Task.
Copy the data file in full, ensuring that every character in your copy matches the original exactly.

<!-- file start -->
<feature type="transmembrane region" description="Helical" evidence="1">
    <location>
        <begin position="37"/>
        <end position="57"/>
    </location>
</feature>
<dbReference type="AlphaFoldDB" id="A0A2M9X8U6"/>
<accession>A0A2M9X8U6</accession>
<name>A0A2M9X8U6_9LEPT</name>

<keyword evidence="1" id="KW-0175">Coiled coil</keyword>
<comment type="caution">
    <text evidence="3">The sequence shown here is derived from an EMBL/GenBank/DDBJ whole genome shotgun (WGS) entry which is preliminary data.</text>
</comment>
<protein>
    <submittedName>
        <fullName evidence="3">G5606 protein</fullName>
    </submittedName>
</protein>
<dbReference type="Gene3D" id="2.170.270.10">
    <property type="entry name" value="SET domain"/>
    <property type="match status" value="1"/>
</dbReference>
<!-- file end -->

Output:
<feature type="transmembrane region" description="Helical" evidence="1">
    <location>
        <begin position="37"/>
        <end position="57"/>
    </location>
</feature>
<dbReference type="AlphaFoldDB" id="A0A2M9X8U6"/>
<accession>A0A2M9X8U6</accession>
<name>A0A2M9X8U6_9LEPT</name>

<keyword evidence="1" id="KW-0175">Coiled coil</keyword>
<comment type="caution">
    <text evidence="3">The sequence shown here is derived from an EMBL/GenBank/DDBJ whole genome shotgun (WGS) entry which is preliminary data.</text>
</comment>
<protein>
    <submittedName>
        <fullName evidence="3">G5606 protein</fullName>
    </submittedName>
</protein>
<dbReference type="Gene3D" id="2.170.270.10">
    <property type="entry name" value="SET domain"/>
    <property type="match status" value="1"/>
</dbReference>